The Media, if it behaves like that, is a problem. They need to fix this by themselves, and we all need to realize that we, the people, need to hold the Media as much accountable as the other important aspects of our democracy.

The key words here are truth and credibility. But the truth has many sides, and it belongs to neither party, nor group, nor identity, nor belief system. A journalist will run a story even if it is unpopular and goes against network or newspaper editorial opinion. A journalist will not just placate to the base, and hope they’ll support them when the power structures change. A journalist is equally liked and disliked by all, but respected for reliable information, the unvarnished truth, and contributing to the knowledge of all.

We have a long way to go still, it seems.

#5: Democracy Means Humility

What is democracy? Plenty of smart books have been written about this oftentimes confusing topic, and those who have the privilege of living in a democratic society should know what it means, kind of. We should know.

But sadly, it seems, there is an odd reaction to democracy happening, a backlash out of frustration, and an even odder envy about other forms of government that are maybe less “messy.” This strange dissatisfaction can be witnessed all around the political spectrum. Nothing in a conversation is as easy a crowd pleaser as a slightly cynical throwaway remark about “the politicians” or “politics nowadays.”

Newsflash, nobody in history has ever liked politicians or politics, least of all those involved in it, probably. It’s one of the givens of human existence. You just don’t hear it as frequently as today, and you certainly hear it less in non-democratic countries.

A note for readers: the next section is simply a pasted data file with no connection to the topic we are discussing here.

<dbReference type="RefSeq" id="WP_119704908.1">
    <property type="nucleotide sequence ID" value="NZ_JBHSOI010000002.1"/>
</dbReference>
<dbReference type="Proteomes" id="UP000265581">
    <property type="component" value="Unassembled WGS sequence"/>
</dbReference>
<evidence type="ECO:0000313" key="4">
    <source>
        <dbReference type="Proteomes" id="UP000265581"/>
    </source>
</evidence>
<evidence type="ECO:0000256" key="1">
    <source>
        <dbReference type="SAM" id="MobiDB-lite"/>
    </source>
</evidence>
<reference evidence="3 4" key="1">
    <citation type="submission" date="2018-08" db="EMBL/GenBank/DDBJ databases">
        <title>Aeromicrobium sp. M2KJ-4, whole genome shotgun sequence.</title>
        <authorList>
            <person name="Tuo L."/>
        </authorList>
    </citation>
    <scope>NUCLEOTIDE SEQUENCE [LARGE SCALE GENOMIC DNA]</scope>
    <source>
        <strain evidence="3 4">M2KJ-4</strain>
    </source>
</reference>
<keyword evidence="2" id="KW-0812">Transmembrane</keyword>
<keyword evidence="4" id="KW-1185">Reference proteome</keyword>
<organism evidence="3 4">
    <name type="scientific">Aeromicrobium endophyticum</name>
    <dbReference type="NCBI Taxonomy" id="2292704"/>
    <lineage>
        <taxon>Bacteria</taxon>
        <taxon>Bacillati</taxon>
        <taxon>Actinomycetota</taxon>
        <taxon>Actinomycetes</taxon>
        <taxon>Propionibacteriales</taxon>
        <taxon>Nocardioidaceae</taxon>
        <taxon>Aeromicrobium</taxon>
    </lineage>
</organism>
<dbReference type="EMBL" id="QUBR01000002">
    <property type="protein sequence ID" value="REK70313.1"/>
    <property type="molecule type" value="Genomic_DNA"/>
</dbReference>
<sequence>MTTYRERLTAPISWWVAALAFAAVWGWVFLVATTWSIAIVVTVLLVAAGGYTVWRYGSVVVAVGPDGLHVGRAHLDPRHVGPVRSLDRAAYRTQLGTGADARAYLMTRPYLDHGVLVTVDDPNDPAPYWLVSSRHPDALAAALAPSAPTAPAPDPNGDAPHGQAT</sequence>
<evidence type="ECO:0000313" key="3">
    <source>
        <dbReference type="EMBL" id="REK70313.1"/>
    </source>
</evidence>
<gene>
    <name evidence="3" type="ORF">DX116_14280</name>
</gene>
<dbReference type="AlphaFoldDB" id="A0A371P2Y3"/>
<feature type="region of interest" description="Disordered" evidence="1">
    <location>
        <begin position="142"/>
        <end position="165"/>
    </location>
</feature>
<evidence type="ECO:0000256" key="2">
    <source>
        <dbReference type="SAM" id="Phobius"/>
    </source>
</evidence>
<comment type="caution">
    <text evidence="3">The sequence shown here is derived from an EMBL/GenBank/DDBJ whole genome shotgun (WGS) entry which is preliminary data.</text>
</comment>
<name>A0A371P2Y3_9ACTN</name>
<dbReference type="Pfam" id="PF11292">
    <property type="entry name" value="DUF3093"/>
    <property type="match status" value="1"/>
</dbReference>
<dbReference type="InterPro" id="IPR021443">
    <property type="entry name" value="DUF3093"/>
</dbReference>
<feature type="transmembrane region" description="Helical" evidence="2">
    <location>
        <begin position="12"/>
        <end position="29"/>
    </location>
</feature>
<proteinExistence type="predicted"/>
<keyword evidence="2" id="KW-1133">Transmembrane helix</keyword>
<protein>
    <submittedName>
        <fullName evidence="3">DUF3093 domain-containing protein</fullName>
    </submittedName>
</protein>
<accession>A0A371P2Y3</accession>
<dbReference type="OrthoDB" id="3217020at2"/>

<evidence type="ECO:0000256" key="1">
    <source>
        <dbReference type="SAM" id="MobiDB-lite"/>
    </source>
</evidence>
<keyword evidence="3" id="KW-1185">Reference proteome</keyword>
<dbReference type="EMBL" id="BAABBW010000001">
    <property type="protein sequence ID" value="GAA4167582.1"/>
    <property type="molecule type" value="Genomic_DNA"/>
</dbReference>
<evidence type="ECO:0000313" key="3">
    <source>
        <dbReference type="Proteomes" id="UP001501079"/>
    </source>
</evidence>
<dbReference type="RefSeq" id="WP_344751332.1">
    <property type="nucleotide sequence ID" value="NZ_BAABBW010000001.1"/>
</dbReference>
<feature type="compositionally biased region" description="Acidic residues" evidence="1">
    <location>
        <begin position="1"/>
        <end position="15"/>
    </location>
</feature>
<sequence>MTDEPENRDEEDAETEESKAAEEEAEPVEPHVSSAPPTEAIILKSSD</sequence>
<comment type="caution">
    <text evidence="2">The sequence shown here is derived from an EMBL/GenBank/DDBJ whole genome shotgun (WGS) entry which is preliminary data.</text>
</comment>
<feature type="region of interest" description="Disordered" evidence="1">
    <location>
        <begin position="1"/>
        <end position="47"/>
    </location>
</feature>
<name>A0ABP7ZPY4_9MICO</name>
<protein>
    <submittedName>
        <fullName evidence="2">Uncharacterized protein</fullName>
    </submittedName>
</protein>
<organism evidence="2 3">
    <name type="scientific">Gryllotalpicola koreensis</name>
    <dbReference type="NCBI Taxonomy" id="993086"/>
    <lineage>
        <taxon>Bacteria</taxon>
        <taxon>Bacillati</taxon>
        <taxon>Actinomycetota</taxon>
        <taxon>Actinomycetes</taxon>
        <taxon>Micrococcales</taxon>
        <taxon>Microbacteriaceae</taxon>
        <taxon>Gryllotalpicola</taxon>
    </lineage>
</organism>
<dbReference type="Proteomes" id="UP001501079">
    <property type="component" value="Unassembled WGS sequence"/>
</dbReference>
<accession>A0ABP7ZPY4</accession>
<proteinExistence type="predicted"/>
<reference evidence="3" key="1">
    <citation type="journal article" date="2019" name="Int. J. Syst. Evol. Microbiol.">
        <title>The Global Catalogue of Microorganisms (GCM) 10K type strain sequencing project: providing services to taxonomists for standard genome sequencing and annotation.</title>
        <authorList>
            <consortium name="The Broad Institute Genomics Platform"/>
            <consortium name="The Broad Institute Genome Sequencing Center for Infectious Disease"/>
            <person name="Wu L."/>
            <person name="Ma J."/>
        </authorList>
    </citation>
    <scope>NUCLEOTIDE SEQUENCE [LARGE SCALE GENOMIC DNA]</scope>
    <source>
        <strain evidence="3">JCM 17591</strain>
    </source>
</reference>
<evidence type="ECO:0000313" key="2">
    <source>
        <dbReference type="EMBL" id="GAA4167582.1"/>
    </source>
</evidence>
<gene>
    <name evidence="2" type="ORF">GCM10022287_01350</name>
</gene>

Similarly, you can easily make friends by frenetically agreeing with their more partisan political opinions, just as you can easily lose them by vehemently arguing the opposite. Human beings are tribal beings, whether we like it or not. Animals probably are too. Maybe even plants. Like likes like, and the one who throws (Greek: ballein) obstacles in your way against (dia-) you, is called a devil (dia-bolos) for a reason. That’s all quite understandable.

But if you believe in a democracy, you believe that the people should rule, not the elites, not nobility, not the warriors, not only men, not only white people, not only straight people, not only non-straight people, not only people of color, not only women, not only pacifists, not only the workers. Everyone. Most political injustice historically has happened because of the exclusion of whole swaths of people.

Movements for political justice have always focused on including more, not less people from politics. Everyone means everyone, even if you cannot stand them, cannot understand them, cannot understand how they think, do not even think that they are thinking.

Democracy means humility. It means the humility of living in the awareness that other people may very well know what they are doing, whether you understand it or not; and if they don’t know, they still have a right to participate; and if you think you know what you are doing yourself, you may not know it after all either. We are all fallible. We can be right on an issue today and wrong tomorrow and right again the day after tomorrow and so on. Realizing that sooner or later would save all of us from this strange partisan tribalism that seems to be growing day by day.